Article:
Tag: Prescription Drugs
This report summarizes Medicaid’s pharmacy costs during 2013 and 2014 and demonstrates the importance of viewing these expenditures on a net, post-rebate basis. Rebates accounted for 48.5% of the initial amount paid to pharmacies for Medicaid prescriptions during 2014, for example. The report also conveys the usage and cost information that is publicly available to date for Sovaldi.
Prescriptions for a Healthy America (P4HA) released a report by the Menges Group examining how Medicaid Managed Care Organizations (MCOs) are combatting prescription drug nonadherence.
The report highlights the efforts of several Medicaid plans and their best practices for improving prescription drug adherence
In commenting on the report’s release, Joel White, President of Prescriptions for a Healthy America made the following statement: “We believe this report is another important contribution to the growing body of evidence that finds medication adherence saves money and improves health. What’s particularly exciting are the strategies outlined in the report can be adopted, today, by Governors across the country as they seek to improve Medicaid in ways that improve patient health, lower health costs and make the health system work better for everyday Americans. We encourage Governors to take notice.”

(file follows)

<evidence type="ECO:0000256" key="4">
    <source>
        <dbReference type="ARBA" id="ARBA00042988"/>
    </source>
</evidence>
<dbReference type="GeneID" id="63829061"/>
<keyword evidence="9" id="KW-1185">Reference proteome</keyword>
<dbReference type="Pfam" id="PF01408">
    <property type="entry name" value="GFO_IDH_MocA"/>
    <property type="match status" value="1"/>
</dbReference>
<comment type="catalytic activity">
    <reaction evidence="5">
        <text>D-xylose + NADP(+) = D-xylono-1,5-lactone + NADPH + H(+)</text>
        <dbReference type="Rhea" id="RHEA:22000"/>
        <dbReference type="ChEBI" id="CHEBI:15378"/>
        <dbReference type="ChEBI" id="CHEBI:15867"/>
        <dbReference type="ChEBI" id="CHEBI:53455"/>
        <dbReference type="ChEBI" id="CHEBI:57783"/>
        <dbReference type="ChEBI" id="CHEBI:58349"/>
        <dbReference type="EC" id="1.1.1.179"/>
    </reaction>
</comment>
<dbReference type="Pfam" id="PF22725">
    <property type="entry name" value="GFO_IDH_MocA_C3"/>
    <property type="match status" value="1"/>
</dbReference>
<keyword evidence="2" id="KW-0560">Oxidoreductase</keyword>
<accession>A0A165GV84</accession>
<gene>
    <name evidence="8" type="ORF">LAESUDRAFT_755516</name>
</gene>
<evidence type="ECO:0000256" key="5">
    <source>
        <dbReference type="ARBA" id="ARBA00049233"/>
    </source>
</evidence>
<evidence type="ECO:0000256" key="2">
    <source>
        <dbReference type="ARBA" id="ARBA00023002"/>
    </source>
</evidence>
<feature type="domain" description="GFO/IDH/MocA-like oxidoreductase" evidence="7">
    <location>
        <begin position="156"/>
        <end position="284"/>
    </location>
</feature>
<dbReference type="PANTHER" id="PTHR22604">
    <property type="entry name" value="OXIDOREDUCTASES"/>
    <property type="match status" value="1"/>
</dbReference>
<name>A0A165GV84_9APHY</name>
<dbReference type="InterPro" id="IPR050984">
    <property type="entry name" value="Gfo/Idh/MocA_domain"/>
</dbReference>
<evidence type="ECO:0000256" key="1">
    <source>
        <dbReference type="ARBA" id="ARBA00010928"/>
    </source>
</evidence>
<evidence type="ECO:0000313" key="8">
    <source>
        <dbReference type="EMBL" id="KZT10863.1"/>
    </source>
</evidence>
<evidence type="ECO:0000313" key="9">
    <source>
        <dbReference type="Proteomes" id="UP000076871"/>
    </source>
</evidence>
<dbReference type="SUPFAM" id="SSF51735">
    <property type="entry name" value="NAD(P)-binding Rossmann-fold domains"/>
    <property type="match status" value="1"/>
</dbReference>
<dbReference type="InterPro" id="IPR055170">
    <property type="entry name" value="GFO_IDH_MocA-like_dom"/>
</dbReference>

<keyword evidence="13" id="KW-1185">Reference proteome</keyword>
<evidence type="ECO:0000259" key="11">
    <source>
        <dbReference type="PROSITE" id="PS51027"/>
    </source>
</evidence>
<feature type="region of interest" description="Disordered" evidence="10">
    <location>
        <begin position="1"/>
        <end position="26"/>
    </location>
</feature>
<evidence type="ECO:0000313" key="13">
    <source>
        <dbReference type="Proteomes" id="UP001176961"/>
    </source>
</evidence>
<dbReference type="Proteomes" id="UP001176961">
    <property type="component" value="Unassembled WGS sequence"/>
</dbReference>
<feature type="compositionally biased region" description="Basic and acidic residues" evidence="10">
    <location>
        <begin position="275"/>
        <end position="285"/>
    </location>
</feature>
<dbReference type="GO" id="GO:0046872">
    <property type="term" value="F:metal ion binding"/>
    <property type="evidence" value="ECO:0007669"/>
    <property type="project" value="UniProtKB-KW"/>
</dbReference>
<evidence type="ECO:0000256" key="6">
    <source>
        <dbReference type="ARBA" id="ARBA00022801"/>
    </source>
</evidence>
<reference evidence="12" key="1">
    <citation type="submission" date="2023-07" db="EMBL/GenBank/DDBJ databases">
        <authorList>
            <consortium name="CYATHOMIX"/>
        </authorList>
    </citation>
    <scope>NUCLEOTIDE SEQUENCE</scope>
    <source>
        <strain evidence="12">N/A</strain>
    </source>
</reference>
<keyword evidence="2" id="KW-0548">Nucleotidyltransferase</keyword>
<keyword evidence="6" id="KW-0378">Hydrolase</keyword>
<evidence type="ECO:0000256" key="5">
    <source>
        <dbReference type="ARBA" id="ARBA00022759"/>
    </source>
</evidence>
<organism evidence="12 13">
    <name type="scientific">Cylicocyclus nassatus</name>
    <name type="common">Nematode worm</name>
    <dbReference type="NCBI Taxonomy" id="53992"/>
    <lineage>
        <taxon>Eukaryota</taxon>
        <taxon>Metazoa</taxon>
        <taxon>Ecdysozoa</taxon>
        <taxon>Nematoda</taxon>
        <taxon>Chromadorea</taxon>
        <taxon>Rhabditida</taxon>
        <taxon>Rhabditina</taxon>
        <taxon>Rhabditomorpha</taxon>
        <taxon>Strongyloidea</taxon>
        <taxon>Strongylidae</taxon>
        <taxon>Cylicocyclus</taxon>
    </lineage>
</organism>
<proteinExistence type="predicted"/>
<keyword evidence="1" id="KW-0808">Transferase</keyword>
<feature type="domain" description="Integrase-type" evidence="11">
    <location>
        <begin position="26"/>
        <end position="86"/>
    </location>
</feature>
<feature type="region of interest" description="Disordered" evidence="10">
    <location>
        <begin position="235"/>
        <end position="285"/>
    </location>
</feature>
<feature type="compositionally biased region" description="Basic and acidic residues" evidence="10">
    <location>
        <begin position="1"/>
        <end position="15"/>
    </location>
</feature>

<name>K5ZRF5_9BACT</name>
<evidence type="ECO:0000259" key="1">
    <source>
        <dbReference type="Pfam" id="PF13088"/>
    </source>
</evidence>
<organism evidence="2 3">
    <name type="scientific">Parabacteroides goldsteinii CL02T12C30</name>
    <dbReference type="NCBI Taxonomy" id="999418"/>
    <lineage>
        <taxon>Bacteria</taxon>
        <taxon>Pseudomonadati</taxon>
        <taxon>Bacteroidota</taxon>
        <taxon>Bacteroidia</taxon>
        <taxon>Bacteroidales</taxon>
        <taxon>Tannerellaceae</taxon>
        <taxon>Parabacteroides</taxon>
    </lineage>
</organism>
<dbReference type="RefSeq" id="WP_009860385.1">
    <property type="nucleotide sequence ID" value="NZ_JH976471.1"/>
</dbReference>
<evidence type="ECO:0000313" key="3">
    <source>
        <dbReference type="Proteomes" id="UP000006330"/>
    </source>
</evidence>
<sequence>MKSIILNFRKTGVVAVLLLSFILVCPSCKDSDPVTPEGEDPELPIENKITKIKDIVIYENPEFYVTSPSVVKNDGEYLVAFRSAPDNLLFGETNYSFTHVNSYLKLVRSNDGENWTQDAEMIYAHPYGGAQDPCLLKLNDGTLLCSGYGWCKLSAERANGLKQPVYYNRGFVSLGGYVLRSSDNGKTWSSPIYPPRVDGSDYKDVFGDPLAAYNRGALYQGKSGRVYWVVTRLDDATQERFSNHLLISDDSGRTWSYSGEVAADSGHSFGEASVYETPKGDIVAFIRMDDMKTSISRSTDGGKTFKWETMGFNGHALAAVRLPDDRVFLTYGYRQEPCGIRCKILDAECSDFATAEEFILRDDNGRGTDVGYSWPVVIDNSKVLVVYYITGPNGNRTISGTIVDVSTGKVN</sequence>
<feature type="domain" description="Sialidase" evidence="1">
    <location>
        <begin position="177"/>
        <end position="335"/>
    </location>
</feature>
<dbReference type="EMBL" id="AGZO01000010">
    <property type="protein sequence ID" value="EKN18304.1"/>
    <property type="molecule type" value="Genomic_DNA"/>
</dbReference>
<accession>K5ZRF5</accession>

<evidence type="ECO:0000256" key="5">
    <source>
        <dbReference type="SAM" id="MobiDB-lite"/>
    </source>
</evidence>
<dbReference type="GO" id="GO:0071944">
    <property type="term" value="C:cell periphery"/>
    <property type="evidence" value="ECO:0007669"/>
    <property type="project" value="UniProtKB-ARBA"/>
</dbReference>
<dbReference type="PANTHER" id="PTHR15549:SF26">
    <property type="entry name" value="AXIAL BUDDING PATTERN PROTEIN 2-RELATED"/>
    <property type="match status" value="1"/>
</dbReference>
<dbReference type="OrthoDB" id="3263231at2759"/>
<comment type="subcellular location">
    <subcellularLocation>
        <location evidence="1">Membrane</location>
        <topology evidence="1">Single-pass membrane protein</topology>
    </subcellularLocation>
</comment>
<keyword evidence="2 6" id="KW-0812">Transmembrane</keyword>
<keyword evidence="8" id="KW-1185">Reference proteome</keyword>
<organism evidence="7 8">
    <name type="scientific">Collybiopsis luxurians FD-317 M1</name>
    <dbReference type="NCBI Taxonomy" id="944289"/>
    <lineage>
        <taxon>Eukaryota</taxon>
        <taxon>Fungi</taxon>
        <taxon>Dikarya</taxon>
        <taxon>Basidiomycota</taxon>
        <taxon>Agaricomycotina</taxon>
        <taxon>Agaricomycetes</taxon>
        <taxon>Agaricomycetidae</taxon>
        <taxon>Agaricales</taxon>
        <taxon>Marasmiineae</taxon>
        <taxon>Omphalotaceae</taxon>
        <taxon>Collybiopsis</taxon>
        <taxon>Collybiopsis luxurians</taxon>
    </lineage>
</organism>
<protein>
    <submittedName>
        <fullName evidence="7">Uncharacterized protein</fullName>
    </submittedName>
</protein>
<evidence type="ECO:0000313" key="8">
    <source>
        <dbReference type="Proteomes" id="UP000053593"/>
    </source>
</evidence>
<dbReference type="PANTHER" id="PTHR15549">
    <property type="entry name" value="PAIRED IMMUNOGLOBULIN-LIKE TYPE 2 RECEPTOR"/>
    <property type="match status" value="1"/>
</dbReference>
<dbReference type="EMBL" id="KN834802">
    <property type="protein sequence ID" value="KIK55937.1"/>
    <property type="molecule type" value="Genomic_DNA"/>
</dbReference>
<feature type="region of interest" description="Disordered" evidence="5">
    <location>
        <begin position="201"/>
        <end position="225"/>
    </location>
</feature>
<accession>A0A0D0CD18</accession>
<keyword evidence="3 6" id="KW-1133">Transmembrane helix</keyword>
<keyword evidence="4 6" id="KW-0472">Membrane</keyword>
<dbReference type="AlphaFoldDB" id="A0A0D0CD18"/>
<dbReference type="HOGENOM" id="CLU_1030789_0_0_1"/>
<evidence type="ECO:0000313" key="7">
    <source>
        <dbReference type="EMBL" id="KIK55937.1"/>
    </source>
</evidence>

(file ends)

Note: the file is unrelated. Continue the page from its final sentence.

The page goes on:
The report’s lead author, Joel Menges, noted that: “While a large segment of the Medicaid population takes medication daily, the poverty population’s life circumstances can diminish adherence in many ways. The supportive innovations occurring in this arena are of benefit to all stakeholders.”
These slides are health policy focused, looking at areas where significant cost savings can/should occur, and identifying at a high level ways that these savings can best be redirected to improve overall health. Some of these concepts are relevant to current Sovaldi discussions, although the “value pricing” issue has much broader reach.
The Association for Community Affiliated Plans (ACAP) enlisted The Menges Group to prepare a report on the ways in which state Medicaid agencies have opted to regulate Medicaid MCO PDL content. Most states afford MCOs wide latitude in establishing their PDLs. Conversely, a few states require MCOs to use the statewide Medicaid fee-for-service PDL, and a few others have taken a middle ground regulatory position. The paper emphasizes that utilizing the lowest-cost, clinically effective medication is one of the most important avenues available to achieve Medicaid savings, and concludes that wide MCO latitude over PDL content is the most appropriate policy.
This study explores how more efficient pharmacy benefits management—apart from drug manufacturer rebates—could save Medicaid an additional $74.4 billion over the next decade. These savings opportunities are compelling as the federal government and states strive to protect benefits and prepare for the Medicaid expansion authorized by the Affordable Care Act starting in 2014.